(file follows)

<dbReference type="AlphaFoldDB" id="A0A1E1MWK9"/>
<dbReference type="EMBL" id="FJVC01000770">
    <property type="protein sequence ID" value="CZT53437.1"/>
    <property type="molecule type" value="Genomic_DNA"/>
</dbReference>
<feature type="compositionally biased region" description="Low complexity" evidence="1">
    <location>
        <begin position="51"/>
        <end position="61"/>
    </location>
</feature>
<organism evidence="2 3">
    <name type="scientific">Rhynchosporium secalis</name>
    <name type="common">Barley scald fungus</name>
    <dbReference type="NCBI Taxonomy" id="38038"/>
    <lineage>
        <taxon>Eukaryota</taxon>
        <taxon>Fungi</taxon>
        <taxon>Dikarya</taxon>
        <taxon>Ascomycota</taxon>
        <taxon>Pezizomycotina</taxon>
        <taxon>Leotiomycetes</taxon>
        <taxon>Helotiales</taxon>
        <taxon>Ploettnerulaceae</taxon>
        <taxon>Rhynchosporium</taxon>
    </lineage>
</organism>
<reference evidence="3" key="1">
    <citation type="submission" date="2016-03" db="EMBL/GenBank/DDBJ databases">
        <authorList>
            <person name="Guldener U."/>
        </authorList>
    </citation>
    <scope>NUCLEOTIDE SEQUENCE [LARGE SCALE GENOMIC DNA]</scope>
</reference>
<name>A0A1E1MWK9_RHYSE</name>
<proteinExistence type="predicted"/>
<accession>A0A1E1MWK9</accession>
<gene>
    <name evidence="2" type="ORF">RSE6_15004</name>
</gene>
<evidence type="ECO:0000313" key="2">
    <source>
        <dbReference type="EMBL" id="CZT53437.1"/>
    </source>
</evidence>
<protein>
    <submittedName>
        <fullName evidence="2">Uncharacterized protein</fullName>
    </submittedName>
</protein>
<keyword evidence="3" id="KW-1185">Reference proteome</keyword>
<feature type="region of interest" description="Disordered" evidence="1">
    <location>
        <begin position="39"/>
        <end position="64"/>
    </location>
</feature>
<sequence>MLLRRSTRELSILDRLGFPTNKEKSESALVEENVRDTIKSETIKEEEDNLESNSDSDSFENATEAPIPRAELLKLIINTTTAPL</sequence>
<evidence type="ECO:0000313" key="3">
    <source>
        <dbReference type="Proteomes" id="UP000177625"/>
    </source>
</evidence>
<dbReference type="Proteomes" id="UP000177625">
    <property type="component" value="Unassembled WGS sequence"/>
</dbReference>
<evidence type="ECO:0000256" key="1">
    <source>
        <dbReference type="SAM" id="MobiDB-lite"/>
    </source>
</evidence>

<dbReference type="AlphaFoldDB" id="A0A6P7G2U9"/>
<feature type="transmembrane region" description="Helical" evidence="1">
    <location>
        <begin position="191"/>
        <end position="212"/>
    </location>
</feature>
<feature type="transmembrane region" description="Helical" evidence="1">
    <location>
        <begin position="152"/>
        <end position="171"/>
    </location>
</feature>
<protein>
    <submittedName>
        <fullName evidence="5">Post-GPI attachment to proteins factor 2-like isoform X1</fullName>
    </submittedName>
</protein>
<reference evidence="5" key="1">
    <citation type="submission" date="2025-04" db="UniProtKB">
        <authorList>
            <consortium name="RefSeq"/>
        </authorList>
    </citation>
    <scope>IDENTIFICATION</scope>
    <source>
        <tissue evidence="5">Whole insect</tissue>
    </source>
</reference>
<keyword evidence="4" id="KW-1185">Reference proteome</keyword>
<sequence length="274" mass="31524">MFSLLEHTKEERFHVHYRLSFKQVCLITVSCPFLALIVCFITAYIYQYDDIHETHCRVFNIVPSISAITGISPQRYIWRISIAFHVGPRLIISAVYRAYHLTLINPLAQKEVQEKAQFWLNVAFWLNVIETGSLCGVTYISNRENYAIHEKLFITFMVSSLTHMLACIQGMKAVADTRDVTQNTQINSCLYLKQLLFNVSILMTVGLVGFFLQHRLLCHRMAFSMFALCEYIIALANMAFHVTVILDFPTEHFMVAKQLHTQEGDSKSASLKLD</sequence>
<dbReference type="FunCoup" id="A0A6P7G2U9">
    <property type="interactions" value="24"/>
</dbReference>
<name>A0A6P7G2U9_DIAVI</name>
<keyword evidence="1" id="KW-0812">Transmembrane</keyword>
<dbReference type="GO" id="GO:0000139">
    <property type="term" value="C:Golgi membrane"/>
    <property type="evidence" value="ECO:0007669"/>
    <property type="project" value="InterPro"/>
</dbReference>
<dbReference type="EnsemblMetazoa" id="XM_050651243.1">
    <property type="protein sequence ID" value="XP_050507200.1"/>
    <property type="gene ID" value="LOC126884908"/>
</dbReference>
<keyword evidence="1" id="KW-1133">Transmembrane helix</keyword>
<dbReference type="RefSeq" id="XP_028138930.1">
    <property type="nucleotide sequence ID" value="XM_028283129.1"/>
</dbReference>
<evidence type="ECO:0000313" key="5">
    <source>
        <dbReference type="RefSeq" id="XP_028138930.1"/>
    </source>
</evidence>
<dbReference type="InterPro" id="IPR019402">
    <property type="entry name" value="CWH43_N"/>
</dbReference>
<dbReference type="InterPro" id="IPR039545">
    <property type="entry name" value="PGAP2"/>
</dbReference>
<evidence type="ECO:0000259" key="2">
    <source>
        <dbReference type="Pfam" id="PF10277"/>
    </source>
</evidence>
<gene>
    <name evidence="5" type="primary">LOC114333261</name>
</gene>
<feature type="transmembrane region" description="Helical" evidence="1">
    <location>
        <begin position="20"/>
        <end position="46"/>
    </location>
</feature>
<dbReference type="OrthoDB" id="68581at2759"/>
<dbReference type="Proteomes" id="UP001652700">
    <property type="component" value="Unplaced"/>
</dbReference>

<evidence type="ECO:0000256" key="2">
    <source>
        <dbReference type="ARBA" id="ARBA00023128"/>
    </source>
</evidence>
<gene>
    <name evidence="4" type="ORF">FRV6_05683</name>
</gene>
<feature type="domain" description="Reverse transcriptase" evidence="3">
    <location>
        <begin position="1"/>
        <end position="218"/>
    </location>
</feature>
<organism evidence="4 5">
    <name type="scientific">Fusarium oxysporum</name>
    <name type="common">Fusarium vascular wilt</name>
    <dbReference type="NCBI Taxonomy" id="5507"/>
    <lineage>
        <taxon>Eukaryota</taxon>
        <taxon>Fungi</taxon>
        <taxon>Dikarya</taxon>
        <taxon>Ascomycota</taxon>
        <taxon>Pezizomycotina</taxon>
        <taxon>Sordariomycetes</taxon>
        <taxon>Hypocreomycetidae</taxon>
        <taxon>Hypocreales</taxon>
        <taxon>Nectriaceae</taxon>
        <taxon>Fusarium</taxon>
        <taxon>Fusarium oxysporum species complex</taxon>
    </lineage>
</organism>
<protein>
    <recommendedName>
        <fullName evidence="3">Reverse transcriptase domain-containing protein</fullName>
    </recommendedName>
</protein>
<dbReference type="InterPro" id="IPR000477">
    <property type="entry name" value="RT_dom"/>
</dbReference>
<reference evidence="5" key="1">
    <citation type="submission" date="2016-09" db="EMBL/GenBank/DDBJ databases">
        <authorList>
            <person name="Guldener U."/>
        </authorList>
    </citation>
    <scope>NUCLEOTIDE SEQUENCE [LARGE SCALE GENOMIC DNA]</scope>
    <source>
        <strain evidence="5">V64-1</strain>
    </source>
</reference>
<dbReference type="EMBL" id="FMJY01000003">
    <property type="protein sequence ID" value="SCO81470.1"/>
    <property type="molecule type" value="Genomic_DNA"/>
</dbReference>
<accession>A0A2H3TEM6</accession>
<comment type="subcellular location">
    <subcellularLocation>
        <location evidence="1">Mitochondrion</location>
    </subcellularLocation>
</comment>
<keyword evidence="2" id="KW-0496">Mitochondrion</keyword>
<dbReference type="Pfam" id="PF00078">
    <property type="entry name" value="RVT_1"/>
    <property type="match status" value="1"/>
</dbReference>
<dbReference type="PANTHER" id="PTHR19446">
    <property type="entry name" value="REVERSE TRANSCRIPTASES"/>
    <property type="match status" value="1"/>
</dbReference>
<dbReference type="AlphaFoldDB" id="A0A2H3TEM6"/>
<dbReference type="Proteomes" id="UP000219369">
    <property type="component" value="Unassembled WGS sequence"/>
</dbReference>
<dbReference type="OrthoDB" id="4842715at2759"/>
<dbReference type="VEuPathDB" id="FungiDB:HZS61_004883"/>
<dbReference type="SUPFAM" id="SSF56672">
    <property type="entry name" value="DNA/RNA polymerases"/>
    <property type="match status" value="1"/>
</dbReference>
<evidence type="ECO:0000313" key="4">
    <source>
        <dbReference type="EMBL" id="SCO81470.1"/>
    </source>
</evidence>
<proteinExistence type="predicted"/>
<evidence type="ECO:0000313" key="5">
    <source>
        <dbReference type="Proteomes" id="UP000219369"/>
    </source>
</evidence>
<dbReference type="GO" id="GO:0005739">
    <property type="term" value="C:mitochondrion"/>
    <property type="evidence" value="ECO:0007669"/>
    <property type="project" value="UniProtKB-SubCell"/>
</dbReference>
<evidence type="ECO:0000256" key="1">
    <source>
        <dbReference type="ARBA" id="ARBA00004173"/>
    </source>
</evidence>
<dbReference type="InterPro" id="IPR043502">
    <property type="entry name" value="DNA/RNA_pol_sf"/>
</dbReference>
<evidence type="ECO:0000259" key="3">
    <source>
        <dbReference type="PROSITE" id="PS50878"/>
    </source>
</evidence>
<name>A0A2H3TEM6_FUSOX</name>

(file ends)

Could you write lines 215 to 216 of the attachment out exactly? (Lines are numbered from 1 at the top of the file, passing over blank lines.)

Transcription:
    <property type="match status" value="1"/>
</dbReference>